The Art of Regret

Coming October 2019!

In The Art of Regret, a novel by Mary Fleming, late-thirty-something American Trevor McFarquhar is doing his best to lead an aimless and apathetic existence in Paris. Full of resentment and unresolved feelings toward his bourgeois family, and still mourning the long-ago deaths of his young sister and, a year later, his father, Trevor abandoned an early career as a photographer and now half-heartedly runs a bicycle shop, while pursuing various women he terms Casuals. But the 1995 French transport strike and a liaison dangereuse with his sister-in-law upend Trevor’s plan for non-living. Five years later, humbled by his immoral act, tired of his desultory life and actually missing his family, Trevor is given a second chance to find redemption and even love.


Someone Else

Elizabeth Teller, a forty-something Anglo-American living in Paris, has it all: a well-connected French architect husband, four children and a job at a revered French publishing house. But with the sudden appearance of a former lover, a less glorious past comes back to haunt her. The dream life begins to crumble. A darker side of pretty Paris emerges. More info

Praise for Someone Else

Brew a cup of tea, put on your most comfortable outfit, silence the phone, and read Mary Fleming’s Someone Else.

Elizabeth Teller has carefully constructed a life in a beautiful Paris quartier with her architect husband Lucas, and her four children. She plays the role of perfect wife and mother, and enjoys her work as a busy editor at a large publishing house. She’s learned how to obey the French conventions that guarantee her a place in a prominent family. But when Elizabeth bumps into an old friend on his first trip to Paris, a moral dilemma she’s refused to confront is suddenly unavoidable. Her lovely life begins to crumble and then to break.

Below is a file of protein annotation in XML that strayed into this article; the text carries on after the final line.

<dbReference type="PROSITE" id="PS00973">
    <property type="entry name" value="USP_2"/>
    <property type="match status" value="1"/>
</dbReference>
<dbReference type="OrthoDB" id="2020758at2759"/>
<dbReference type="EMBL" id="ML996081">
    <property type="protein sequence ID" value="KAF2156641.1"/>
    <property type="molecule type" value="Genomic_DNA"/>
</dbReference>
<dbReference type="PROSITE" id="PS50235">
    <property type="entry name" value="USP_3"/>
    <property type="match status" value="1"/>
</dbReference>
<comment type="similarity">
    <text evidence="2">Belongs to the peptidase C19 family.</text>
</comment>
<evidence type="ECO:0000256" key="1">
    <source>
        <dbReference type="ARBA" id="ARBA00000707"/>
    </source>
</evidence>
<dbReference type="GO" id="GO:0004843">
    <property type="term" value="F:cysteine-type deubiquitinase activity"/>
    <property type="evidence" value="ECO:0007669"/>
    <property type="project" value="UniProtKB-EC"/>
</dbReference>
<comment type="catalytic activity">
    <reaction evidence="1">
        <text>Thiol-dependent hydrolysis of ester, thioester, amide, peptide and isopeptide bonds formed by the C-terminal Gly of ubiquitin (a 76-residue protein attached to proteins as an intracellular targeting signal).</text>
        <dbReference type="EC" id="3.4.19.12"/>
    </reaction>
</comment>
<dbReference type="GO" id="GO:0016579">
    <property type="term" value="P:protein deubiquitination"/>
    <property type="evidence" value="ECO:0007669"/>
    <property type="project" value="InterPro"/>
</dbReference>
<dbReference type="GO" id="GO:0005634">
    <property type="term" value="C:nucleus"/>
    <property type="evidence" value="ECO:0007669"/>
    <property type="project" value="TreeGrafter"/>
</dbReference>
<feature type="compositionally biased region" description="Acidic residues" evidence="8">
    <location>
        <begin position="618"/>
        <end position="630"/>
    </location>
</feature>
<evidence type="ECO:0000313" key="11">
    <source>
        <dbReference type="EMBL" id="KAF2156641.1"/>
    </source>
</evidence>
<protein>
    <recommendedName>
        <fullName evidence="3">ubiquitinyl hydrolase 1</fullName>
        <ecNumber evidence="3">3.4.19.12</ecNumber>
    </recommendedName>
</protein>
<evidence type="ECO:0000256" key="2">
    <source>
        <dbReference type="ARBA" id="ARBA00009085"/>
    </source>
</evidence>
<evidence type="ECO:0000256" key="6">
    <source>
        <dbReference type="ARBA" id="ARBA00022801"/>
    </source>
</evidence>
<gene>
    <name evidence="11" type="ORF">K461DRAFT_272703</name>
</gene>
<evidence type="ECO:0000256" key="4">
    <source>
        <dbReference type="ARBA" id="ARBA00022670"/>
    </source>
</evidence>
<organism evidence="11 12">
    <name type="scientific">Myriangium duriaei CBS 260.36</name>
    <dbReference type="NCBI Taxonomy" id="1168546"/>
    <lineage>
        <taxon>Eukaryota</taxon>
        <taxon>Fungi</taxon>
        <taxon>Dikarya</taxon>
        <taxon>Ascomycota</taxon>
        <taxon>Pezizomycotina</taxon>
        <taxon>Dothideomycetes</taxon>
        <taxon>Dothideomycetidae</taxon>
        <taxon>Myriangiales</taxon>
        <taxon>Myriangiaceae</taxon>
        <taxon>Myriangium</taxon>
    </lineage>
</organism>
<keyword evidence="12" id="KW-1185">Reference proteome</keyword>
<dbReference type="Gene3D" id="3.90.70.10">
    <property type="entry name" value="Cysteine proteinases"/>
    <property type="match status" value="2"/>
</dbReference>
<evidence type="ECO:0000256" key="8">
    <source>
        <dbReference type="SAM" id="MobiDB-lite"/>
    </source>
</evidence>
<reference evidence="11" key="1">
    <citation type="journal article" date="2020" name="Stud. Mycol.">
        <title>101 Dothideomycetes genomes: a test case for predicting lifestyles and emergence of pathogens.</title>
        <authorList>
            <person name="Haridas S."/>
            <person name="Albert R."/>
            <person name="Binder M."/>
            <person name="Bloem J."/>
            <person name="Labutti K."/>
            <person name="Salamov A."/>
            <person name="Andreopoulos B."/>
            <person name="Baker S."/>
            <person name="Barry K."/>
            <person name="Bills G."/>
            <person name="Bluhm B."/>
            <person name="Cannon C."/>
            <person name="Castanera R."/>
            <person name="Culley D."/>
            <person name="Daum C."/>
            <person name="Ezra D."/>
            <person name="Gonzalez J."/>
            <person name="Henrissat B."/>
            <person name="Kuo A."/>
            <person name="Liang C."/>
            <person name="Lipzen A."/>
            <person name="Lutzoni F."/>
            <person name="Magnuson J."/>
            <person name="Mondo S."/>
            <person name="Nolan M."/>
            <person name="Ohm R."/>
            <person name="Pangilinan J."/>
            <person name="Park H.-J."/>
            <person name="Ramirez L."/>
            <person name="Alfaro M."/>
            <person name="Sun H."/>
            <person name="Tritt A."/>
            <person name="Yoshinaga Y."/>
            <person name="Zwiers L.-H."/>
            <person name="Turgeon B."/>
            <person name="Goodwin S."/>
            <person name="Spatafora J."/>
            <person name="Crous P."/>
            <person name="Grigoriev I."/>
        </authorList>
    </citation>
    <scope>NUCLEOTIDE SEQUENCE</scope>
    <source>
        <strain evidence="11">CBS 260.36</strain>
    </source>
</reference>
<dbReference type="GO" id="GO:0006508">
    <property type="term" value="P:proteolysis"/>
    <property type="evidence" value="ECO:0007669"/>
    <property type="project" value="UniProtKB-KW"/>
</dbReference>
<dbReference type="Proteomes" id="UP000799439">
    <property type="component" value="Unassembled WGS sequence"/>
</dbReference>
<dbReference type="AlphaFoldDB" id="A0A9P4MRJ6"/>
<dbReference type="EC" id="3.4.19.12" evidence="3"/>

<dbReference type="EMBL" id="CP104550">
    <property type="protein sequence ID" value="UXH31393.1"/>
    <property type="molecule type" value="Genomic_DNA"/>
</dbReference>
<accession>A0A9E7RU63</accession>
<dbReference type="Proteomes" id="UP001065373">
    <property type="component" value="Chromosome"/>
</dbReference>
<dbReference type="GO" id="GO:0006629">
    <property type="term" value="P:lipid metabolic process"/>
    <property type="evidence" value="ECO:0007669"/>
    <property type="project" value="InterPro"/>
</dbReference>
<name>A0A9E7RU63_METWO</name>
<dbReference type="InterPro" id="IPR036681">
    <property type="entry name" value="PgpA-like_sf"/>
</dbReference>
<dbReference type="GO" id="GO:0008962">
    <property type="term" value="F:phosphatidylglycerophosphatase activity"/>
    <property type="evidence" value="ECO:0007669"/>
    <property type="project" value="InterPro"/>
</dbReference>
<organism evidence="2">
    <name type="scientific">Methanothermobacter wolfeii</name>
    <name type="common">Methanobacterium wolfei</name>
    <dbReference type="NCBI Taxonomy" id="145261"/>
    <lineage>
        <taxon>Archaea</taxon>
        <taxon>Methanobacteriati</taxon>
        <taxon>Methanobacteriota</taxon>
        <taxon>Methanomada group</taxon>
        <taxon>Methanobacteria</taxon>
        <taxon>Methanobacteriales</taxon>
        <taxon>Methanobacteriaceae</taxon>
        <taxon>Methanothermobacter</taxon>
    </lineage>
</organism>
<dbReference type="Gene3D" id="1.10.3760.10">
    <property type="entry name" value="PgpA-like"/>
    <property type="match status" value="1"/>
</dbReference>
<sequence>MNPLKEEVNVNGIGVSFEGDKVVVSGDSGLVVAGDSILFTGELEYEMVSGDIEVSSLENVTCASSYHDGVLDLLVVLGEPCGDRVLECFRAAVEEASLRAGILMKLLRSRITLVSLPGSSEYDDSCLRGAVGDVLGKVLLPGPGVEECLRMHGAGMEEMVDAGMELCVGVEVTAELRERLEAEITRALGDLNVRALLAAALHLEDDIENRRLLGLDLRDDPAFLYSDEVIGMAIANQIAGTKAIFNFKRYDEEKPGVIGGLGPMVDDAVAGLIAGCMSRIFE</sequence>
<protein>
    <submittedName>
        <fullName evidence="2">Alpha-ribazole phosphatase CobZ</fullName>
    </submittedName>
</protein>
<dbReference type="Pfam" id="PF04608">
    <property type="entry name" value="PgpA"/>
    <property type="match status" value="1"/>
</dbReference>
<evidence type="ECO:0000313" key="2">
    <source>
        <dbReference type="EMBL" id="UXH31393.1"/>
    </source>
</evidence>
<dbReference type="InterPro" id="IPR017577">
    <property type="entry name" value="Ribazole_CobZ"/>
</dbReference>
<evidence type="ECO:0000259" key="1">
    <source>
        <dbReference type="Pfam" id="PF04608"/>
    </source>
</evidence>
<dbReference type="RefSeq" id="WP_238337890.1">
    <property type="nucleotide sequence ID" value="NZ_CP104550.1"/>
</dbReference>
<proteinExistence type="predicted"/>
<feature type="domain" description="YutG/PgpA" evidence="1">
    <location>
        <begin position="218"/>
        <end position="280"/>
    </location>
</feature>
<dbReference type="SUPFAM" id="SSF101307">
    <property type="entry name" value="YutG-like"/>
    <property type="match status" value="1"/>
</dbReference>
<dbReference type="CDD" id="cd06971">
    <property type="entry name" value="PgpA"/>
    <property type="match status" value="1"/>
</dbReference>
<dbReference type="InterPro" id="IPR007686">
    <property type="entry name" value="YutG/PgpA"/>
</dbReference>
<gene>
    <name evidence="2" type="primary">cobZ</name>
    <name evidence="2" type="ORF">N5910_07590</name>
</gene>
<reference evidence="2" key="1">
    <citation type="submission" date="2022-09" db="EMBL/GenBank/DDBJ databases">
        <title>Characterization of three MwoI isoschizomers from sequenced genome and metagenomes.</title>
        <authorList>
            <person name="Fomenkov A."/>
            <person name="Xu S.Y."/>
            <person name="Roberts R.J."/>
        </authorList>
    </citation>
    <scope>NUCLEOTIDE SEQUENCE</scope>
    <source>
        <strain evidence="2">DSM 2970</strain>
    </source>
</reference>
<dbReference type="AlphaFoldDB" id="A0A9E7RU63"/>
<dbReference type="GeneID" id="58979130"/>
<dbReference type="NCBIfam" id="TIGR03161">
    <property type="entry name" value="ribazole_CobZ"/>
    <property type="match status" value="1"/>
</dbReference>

Someone Else keeps the reader enthralled and entertained, hoping for the best while fascinated by the consequences of a terrible mistake.
— Laura Furman, author of The Mother Who Stayed and series editor of The O. Henry Prize Stories.
Written in a distinctive and luminous style, “Someone Else” is both a meditation on and an evocative portrait of how past events affect and destroy a seemingly perfect marriage and how the consequences will forever alter the lives of the characters — for ultimately, perhaps, more mindful and authentic ones.
— Lily Tuck, novelist, winner of the 2004 National Book Award
Everyone carries guilty secrets. Some are slowly forgotten, others lie dormant, as if awaiting their moment to cause havoc. In Mary Fleming’s gripping new novel, Someone Else, Elizabeth Teller ran away from her secret - her betrayal of an American college room-mate in a prank that went horribly wrong – but it catches up with her years later. A long-time resident of Paris, Elizabeth sees an unexpected encounter with her former room-mate as anything but accidental, convinced he has come to exact revenge. Perhaps he has, but Elizabeth misreads the signs. In the comfortable setting of bourgeois Paris, Mary Fleming skilfully guides us through the dark passages where guilt feeds greedily on tortured consciences. After readingSomeone Else, no one will feel their secrets are safe.
— Alan Riding, author of And The Show Went On: Cultural Life in Nazi-Occupied Paris. (also former European Cultural Editor for The New York Times)